By: Benjamin Tenenholtz
What happens when commercial tenants don’t pay their rent? Commercial landlords, much like residential landlords, have the right to lock a tenant out of the subject property. However, landlords must be careful to follow very specific rules outlined in the Texas Property Code, lest they subject themselves to a suit for unlawful lockout and reentry onto the property.
1. Make sure your tenant’s rent is delinquent
First, the landlord should make sure that the tenant is actually late in paying all, or at least part, of the rent. This sounds simple, but it is good practice to ensure that your accounting has been done accurately, and there are no outstanding credits or other billing issues.
2. Post notice of lockout
Next, the landlord should post a written notice on the tenant’s front door stating the name and address or phone number of the individual or company from which the tenant can obtain a new key. The new key is required to be provided only during the tenant’s regular business hours, and then ONLY if the tenant pays all delinquent rent. This is unique to a commercial tenancy, as a residential tenant has a right to reenter regardless of whether he or she has paid the rent.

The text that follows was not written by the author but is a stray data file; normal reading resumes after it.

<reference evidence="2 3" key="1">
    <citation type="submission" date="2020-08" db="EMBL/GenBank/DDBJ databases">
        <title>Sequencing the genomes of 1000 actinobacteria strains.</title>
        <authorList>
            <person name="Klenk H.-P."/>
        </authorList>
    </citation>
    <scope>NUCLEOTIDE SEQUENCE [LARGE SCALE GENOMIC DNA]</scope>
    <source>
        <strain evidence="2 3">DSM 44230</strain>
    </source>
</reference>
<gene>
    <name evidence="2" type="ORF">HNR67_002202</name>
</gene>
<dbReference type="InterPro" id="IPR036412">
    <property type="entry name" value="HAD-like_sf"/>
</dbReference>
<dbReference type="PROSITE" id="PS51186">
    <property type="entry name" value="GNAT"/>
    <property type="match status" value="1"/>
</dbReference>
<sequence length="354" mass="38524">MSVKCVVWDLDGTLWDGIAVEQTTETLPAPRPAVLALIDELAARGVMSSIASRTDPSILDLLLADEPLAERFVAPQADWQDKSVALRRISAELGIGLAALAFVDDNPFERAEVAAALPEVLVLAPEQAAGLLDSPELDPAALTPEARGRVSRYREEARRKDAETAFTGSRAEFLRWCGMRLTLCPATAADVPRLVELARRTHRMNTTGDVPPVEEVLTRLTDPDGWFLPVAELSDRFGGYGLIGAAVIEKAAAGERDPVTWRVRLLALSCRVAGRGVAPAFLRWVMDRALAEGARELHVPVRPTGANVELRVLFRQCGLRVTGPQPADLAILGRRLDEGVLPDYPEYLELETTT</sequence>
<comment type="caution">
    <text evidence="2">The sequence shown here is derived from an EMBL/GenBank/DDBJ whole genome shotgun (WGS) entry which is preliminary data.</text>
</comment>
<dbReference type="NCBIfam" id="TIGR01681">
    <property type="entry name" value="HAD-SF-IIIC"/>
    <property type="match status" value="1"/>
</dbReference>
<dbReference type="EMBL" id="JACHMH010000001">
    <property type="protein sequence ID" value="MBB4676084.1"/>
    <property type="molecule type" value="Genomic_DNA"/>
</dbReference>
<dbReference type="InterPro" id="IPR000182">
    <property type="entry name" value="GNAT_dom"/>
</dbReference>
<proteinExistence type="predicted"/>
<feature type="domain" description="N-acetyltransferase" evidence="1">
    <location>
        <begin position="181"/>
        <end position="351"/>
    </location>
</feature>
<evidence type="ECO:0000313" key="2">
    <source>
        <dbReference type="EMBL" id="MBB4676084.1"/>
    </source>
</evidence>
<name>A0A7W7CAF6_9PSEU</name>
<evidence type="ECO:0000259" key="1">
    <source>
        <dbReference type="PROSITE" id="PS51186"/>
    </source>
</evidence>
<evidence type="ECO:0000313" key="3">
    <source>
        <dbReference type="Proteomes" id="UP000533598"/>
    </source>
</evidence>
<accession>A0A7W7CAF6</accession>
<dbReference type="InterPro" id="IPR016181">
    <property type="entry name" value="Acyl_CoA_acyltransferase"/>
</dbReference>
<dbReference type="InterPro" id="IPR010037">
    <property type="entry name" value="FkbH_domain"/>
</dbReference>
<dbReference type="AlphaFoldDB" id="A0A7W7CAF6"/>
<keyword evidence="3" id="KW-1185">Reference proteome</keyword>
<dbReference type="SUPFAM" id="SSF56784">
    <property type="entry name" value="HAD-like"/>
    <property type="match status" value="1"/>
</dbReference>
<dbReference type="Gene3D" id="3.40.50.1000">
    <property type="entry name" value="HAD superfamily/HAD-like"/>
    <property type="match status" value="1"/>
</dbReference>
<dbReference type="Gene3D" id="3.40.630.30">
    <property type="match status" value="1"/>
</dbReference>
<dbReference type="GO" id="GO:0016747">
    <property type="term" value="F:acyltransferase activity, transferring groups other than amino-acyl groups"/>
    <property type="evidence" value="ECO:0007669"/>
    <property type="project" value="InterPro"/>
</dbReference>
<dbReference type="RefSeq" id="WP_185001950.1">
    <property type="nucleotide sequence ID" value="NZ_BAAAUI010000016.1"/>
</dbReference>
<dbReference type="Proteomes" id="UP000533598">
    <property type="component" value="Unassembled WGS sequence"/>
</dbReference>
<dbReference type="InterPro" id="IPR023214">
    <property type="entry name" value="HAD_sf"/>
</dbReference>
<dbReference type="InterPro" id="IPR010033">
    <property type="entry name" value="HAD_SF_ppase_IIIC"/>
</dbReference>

3. Lockout the debtor tenant
It is important to note that, unlike with residential rental property, the landlord of a commercial property does not need to post advanced notice before locking out the commercial tenant. The posting of notice and the lockout can happen simultaneously. It should also be noted that to the extent that any provisions in the commercial lease conflict with the law contained in Texas Property Code 93.002, the lease’s language will supersede the Property Code.
4. Take steps to secure payment of delinquent rent
Once a landlord has successfully locked out a non-paying tenant, she can then petition for, and attempt to foreclose upon, a building landlord’s lien. The Property Code is designed to ensure that a landlord’s lien gets paid before other creditors of the debtor tenant. The landlord can also file an application for a distress warrant. A distress warrant allows a landlord to seize some of the debtor tenant’s property (subject to posting a bond) in order to ensure that her landlord’s lien is preserved until it can be foreclosed upon.
5. Be careful!
If you are a commercial landlord or tenant and are unsure of the steps you should take when dealing with a commercial lockout, consult with an attorney. Violation of the rules contained in the Texas Property Code can subject a commercial landlord to fines, attorney’s fees (both for herself and for the wrongfully locked out tenant), and court costs.
Remember folks, at the end of the day there’s no substitute for having a lawyer of your own.
And as always, our blog postings are not legal advice, nor do they constitute an attorney-client relationship!